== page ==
This article does not cite any sources. (May 2015) (Learn how and when to remove this template message)
Tongji (Chinese: 童乩; pinyin: tóngjī; Wade–Giles: t'ung-chi; literally: 'youth diviner'; Tâi-lô: tâng-ki) or Jitong (Chinese: 乩童; pinyin: jītóng; Wade–Giles: chi-t'ung; literally: 'divining youth') is a Chinese folk religious specialist, usually translated as a "spirit medium", "oracle", or "shaman".
This word compounds tong 童 "child; youth; boy servant" and ji 乩 "to divine" (cf. fuji 扶��� "divination; planchette writing"). Regional variants include Hokkien tâng-ki 童乩 and Cantonese gei-tung 乩童 or san-daa 神打.
A tongji or jitong is a person believed to have been chosen by a particular shen 神 "god; spirit" as the earthly vehicle for divine expression. The Chinese differentiate a wu 巫 "shaman; healer; spirit medium" who gains control of forces in the spirit world versus a tongji who appears to be entirely under the control of forces in the spirit world.
Frequently a person who will become a tongji to experiences a feeling of compulsion of something that will possess them. The person may attempt to resist that compulsion, but should their resistance fail, they will enter into a trance in which they may beat themselves with a nail-studded ball at the end of a cord and handle to the point that he draws blood from multiple wounds on his back. While in this trance state the tongji is believed to be possessed by a shen.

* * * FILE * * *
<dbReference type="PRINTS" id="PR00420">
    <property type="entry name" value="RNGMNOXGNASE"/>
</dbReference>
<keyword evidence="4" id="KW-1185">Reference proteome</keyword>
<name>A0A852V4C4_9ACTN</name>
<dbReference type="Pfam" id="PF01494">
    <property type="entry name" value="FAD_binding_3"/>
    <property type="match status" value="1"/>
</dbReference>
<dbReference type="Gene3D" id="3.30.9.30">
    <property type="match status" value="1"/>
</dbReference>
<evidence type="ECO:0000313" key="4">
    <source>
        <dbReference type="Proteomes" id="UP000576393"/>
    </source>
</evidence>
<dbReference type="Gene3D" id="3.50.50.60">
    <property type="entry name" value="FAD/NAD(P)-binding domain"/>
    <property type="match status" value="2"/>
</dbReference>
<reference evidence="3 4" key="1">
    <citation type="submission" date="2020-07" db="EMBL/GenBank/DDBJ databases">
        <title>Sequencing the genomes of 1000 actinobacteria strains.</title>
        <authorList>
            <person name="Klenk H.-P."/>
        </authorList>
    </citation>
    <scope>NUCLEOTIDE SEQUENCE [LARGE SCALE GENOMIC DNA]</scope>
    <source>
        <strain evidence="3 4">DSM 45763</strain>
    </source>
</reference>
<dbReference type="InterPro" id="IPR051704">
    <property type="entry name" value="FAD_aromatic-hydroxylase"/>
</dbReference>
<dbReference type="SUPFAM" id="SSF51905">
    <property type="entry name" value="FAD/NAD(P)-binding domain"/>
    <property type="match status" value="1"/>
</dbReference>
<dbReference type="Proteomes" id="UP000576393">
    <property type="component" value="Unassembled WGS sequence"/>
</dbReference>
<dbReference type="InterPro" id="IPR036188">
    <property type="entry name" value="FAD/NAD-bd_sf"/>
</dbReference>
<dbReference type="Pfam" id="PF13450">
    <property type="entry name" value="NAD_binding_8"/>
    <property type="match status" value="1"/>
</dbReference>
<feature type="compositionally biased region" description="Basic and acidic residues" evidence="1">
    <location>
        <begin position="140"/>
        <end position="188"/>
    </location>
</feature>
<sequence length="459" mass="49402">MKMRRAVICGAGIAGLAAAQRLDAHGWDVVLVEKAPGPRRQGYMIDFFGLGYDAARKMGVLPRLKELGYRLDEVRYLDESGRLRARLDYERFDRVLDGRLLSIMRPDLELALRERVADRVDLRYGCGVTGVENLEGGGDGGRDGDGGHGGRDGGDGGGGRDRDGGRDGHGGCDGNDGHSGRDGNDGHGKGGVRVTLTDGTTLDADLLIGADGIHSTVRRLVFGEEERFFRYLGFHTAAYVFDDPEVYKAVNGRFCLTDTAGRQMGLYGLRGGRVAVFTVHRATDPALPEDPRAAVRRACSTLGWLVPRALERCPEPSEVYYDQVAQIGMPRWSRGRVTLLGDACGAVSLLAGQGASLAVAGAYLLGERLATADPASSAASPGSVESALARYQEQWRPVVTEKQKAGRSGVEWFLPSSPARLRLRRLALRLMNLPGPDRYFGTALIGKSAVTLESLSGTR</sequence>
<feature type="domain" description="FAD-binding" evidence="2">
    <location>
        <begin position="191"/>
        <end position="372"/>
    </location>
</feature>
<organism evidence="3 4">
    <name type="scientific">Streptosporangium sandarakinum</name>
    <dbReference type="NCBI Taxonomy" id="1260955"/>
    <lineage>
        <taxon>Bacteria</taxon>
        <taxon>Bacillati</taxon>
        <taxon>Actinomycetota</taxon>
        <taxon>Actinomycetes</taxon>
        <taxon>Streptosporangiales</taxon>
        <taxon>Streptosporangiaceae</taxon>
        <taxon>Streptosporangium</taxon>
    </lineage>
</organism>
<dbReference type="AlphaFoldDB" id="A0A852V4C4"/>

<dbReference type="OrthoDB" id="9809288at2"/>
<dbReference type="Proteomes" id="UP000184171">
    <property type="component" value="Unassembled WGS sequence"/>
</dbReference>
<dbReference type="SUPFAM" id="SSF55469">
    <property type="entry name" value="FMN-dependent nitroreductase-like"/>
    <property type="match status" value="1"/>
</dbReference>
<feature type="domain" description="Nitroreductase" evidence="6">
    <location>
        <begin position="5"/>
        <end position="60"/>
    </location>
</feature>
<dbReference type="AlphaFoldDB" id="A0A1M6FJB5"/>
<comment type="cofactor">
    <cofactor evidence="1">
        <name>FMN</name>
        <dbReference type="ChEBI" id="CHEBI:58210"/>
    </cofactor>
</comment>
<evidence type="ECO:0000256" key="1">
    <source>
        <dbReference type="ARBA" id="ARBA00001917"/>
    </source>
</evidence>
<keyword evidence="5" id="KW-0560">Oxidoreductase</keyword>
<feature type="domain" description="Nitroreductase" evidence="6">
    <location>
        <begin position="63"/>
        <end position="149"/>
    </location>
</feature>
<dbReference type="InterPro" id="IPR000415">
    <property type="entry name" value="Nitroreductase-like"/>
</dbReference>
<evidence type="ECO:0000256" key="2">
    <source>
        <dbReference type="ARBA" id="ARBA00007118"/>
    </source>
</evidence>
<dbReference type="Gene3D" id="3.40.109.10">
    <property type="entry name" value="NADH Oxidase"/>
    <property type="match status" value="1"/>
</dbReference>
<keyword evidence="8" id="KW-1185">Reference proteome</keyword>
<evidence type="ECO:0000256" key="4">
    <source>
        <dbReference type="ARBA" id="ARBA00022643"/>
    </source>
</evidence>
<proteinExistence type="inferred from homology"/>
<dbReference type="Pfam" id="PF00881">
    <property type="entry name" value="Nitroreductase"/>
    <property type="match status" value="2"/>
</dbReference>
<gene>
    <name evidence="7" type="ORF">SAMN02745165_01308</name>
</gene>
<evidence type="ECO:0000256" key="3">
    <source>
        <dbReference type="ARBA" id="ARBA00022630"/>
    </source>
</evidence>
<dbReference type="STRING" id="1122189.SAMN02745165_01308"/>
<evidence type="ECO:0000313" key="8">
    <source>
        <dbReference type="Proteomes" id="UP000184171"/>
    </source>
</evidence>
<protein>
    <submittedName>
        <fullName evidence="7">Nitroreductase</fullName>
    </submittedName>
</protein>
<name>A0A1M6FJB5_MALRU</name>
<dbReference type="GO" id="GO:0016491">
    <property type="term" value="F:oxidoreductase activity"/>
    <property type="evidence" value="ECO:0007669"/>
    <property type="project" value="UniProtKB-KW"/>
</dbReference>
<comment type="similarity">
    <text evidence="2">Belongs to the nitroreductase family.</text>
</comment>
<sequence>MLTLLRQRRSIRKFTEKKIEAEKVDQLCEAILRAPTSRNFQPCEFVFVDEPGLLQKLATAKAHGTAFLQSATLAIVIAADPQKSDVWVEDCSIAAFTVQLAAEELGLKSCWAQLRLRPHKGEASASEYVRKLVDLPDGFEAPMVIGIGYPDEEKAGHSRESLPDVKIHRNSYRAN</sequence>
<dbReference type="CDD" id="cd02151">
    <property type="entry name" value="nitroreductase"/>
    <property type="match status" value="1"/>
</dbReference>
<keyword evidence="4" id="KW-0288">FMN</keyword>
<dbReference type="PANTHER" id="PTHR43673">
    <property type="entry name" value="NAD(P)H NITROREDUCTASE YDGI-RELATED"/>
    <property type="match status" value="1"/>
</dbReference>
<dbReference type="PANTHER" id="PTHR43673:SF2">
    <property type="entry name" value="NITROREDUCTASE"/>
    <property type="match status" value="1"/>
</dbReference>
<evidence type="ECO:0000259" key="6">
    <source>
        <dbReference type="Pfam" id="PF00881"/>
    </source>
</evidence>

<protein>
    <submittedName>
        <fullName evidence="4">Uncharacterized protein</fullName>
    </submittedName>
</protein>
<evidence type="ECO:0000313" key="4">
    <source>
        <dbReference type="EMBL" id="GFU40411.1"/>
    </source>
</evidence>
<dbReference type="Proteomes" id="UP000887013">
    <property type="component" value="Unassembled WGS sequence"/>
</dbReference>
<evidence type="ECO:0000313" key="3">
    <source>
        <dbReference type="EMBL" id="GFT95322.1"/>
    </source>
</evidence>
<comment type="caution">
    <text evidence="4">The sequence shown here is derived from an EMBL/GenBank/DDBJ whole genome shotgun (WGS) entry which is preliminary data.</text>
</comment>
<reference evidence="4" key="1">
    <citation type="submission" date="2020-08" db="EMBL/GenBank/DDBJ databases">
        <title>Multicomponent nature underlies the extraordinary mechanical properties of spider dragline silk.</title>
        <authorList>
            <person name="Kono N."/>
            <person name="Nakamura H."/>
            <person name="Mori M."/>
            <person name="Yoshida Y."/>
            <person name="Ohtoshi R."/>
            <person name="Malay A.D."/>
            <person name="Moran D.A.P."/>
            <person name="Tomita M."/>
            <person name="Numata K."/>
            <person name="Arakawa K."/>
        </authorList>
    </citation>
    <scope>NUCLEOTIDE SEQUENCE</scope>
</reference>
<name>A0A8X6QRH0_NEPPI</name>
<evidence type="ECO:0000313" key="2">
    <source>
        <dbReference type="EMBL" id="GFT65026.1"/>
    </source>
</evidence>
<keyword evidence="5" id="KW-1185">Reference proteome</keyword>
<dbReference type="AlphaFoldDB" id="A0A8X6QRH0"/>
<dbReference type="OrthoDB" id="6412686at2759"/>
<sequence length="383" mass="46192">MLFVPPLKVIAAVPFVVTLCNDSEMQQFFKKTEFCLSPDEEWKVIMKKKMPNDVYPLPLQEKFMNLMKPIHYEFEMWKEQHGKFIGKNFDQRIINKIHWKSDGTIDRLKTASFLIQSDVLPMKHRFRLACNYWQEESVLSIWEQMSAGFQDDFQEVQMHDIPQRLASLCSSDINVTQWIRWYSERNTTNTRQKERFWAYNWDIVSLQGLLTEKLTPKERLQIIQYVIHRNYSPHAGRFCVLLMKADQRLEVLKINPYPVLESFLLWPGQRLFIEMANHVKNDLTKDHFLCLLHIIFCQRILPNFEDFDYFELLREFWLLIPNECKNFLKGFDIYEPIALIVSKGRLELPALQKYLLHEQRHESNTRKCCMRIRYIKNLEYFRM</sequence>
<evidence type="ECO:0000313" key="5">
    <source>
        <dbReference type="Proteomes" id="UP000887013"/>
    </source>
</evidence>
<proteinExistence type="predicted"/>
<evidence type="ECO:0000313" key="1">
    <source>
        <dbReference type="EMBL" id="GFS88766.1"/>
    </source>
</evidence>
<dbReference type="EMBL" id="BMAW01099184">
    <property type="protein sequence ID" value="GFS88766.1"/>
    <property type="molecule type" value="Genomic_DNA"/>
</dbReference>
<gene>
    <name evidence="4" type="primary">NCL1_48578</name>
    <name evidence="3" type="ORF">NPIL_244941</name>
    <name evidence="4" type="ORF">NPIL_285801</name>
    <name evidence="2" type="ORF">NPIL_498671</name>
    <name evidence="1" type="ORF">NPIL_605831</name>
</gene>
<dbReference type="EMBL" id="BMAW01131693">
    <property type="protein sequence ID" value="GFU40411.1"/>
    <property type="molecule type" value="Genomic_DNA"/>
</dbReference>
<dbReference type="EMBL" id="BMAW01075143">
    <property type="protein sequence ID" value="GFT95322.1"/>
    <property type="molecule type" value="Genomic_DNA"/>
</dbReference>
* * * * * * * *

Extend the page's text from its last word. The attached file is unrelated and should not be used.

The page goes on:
|Wikimedia Commons has media related to Tongji.|
- Andersen, Poul. 2008. "Tâng-ki (or jitong) 童乩 (or 乩童) spirit-medium", in The Encyclopedia of Taoism, ed. by Fabrizio Pregadio, pp. 964-966. Routledge.
- Elliott, Alan J. A. 1955. Chinese Spirit Medium Cults in Singapore. Monographs on Social Anthropology, No. 14. Department of Anthropology, London School of Economics and Political Science.
- Groot, Jan Jakob Maria. 1892-1910. The Religious System of China: Its Ancient Forms, Evolution, History and Present Aspect, Manners, Customs and Social Institutions Connected Therewith. 6 volumes. Brill Publishers.
- Jordan, David K. 1976. "A Medium's First Trance", Anthropology: Perspective on Humanity, ed. by Marc J. Swartz and David K. Jordan. John Wiley & Sons.
- Jordan, David K. 1977. "How to Become a Chinese Spirit Medium".
- Jordan, David K. 1999. Gods, Ghosts, & Ancestors: Folk Religion in a Taiwanese village. 3rd edition. Department of Anthropology, UCSD.
- Myers, John T. 1974. A Chinese Spirit-medium Temple in Kwun Tong: A Preliminary Report. Social Research Centre, Chinese University of Hong Kong.
- Myers, John T. 1975. "A Hong Kong Spirit-medium Temple", Journal of the Hong Kong Branch of the Royal Asiatic Society 15:16-27.